The Short Hill Mountain is a scenic and pre-historic geologic treasure for which the County Board of Supervisors is responsible as stewards to maintain and preserve and protect; the County’s Comprehensive Plan memorializes this praiseworthy obligation.
Many citizens have objected that AT&T wants to deface the mountain, by placing a Costco size industrial building, atop the mountain, visible for miles around, sucking up millions of gallons of water, and megawatts of electricity, in a rural and residential area, and the community is calling foul, and demanding that the Board stop AT&T in its tracks.
Citizens on both sides of the Mountain are demanding that the Board overrule the permit that the Planning Commission, they charge, improvidently granted, and that the Board do this at its meeting scheduled for June 23, 2016.
There have been public and private gatherings all for the purpose of defeating this permit. There have been statements and letters published and forwarded to the Board and on social media. There are resolutions to this effect. Some are drafting reports they may submit to the Board. Citizens are seeking audiences with their elected representatives at every level – county, state and federal government.
In recent days, there have been yard signs proliferating that object to AT&T’s site at the top of the mountain, simply saying, “No AT&T Data Center on Short Hill,” referencing the Board’s meeting to consider overruling the permit on June 23rd. Another sign directs interested citizens to “catch up” on the latest on the Shorthill Rescue FB Page.
AT&T has already clear cut the top of the mountain, to its very edge; and, neighbors have heard them doing this for months; they’ve posted these reports on social media including Shorthill Rescue.
AT&T nevertheless expects to place on this site a building, 160,000 square foot large, at a height of 35 feet, on 176 acre parcel, requiring eight industrial 4MW size generators, eleven air coolers and 60 employees for what is universally presumed to be a data center that will operate 24/7 with round the clock lighting that breaks the star bright dark nights of the country hills.
Lovettsville’s Heather Kraftcheck says, “I moved out here so I could see the stars.”
Although there has been nothing like this at that site before, AT&T claims that their proposed “use” is not “new” but “continued” in, what some charge, is a gossamer thin cover to pretend this is not a “data center” and a means to circumvent the plain meaning of the Comprehensive Plan. Wayne C. Barker, when briefing visitors who asked to inspect the AT&T site, provided a card, citing his role as the “principal project manager” for “data centers.”
Before the permit was issued, AT&T held no public meeting East of the Mountain to inform the Catoctin community what they were doing.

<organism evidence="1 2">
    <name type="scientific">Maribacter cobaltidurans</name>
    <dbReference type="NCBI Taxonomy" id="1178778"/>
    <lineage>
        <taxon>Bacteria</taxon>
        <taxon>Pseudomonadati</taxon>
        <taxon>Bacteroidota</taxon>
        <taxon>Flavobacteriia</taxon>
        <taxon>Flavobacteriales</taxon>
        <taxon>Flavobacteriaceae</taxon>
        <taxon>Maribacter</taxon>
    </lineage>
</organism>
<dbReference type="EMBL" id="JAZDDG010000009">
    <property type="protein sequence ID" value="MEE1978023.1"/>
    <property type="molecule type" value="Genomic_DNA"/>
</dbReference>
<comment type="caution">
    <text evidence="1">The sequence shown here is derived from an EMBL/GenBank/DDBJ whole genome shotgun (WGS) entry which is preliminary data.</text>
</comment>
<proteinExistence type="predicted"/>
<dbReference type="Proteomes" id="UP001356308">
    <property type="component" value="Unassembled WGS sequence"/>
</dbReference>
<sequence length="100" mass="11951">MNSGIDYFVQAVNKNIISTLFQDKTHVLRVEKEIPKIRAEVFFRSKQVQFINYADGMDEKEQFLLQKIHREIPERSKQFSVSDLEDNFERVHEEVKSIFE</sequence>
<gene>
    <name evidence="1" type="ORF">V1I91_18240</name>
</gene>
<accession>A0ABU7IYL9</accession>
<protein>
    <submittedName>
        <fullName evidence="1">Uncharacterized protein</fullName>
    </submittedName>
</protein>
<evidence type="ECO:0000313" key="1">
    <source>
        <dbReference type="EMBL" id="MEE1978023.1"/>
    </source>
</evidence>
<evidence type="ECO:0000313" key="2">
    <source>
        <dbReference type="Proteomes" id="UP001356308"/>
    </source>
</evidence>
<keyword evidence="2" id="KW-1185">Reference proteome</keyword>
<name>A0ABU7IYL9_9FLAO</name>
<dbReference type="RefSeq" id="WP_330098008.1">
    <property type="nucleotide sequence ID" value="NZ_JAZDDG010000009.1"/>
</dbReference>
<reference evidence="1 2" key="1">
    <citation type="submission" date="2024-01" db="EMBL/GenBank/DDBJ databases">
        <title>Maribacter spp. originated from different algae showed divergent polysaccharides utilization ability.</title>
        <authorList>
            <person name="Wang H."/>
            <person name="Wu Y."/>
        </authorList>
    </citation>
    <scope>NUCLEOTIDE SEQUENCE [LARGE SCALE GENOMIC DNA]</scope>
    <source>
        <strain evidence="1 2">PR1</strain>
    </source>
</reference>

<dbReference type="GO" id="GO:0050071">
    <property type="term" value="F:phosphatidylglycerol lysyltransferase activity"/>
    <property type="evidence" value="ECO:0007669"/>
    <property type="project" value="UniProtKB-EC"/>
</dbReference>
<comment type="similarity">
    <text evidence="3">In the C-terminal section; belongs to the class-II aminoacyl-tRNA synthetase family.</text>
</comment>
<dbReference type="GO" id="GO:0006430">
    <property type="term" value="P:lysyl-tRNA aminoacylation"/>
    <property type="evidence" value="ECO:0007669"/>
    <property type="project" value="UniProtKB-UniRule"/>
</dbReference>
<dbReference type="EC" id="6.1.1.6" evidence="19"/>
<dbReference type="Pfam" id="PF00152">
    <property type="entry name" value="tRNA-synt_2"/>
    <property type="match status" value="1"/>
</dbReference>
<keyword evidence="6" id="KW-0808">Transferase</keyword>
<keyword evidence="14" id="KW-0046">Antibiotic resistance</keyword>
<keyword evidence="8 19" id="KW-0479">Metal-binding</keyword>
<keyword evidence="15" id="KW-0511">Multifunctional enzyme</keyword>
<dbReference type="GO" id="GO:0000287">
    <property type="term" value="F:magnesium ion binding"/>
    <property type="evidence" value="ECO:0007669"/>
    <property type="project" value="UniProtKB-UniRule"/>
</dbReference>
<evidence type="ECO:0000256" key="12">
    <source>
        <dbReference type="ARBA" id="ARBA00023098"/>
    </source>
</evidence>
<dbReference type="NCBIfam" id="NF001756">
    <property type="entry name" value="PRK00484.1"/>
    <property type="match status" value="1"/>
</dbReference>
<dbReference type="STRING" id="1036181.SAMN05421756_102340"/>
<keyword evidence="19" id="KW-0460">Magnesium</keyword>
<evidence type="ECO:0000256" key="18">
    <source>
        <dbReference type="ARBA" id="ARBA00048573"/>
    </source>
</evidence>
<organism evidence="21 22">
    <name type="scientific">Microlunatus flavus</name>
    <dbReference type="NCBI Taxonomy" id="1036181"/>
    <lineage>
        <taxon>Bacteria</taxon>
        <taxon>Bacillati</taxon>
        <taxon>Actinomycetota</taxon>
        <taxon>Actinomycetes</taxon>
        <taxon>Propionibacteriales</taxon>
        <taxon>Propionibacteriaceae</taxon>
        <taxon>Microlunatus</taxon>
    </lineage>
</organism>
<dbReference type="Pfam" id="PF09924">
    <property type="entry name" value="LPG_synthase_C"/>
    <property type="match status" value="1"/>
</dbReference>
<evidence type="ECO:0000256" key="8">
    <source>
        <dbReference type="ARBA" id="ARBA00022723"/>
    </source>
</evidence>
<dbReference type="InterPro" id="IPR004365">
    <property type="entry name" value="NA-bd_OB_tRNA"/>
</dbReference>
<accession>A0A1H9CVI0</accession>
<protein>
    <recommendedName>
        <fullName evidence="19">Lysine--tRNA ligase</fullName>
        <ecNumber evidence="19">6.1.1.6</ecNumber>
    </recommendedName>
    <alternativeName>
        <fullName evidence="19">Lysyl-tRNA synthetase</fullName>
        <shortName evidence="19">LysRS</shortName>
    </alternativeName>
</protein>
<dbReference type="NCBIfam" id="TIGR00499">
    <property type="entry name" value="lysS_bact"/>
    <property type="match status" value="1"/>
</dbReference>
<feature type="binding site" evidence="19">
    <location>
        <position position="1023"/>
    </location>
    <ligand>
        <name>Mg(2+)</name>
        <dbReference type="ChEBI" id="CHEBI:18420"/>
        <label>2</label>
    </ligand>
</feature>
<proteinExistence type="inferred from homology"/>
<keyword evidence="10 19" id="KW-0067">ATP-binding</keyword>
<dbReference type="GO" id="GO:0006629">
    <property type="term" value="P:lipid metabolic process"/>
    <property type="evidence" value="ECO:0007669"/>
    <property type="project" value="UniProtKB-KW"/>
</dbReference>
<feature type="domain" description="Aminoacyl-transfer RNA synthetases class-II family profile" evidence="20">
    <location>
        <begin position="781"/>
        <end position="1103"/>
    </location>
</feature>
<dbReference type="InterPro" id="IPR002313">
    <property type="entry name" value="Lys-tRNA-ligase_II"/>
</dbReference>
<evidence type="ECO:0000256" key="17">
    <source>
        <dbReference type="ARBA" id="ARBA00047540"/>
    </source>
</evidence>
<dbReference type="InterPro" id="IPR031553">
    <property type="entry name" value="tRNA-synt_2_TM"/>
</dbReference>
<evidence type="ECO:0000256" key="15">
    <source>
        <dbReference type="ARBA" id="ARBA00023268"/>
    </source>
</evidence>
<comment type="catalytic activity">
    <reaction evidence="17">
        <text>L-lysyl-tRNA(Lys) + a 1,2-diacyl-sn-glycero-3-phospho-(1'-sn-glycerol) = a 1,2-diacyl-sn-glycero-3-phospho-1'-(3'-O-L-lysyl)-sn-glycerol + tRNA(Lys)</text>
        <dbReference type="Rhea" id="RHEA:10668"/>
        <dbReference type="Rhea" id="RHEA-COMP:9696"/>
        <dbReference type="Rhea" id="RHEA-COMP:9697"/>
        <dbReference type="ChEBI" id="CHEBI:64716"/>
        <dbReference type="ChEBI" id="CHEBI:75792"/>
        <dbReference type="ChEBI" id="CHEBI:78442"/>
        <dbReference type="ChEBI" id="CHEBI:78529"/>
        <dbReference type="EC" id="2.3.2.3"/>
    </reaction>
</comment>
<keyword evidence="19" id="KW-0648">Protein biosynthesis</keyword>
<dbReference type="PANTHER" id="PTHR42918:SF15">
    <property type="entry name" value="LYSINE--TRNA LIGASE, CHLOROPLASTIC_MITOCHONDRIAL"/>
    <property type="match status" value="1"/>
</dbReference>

This “dodge” resulted in a big surprise after the permit issued and quickly transformed into anger and outrage that AT&T was trying to slip something over on the community.
When citizens consulted the pictures of the site in AT&T’s application, they complained that they were taken at a sharp angle to the vertical to obscure the cut in the mountain top that AT&T was actually making.
When citizens consulted the permit application, they read how this site will require 2 million gallons of water a year, and a 250,000 gallon diesel fuel tank underground, 11 cooling towers, and 8 powerful and seemingly very noisy generators.
There are concerns for the residents who live downhill to the East of the site, that their wells may run dry.
There are serious and legitimate concerns about storm water runoff and landslides; pictures have been posted on social media, again on Shorthill Rescue, of at least one back yard under water below AT&T’s site.
There is a long history of soil erosion, given the steep slope of the mountain at the site. Thus, there are deposits of sediment from storm water runoff that contribute to the degradation of stream water quality and loss of aquatic habitat. This AT&T site drains to Piney Run, Dutchman’s Creek and the Catoctin Creek watershed via Milltown Creek. Laurie Hailey obtained information that the Health Department had issued past violations to AT&T for waste water flowing into the creek.
The Loudoun County Planning Commission granted AT&T a permit to build this unprecedented industrial fixture in a rural and residential community without adequately considering and insisting on the means to redress the known and possible pollutants including generator noise, storm water runoff, ground water depletion, and diesel fuel leakage.
More to the point perhaps, citizens complain that the permit violated the Loudoun County Comprehensive Plan that says that what’s “new,” “non-rural,” “commercial,” and not “compatible with the dominant agricultural land use pattern,” and that is not located in a town is impermissible.
Melani Carty says that the original “use” of this facility, a technology “use” made obsolete in 2011, prompted the community to object in the 1960s to the original AT&T application, but the County government folded then, as reflected in a cartoon at that time.
Bob Kelly summed up the sentiment of the community when he declared, “Not on our mountain.”
This is the rallying cry for a chorus of citizens, groups, and partisans who often disagree on other matters, drawn from across the County and region, who all agree on this issue – that this data center does not belong “on our mountain.”
AT&T stands poised to breach the promise of this County’s Comprehensive Plan unless the Board of Supervisors overrules AT&T’s permit on June 23, 2016; the community weighed in on the matter on in public comments on June 7, 2016, and plan to appear in force when the Board votes on the permit, either up or down, on June 23rd.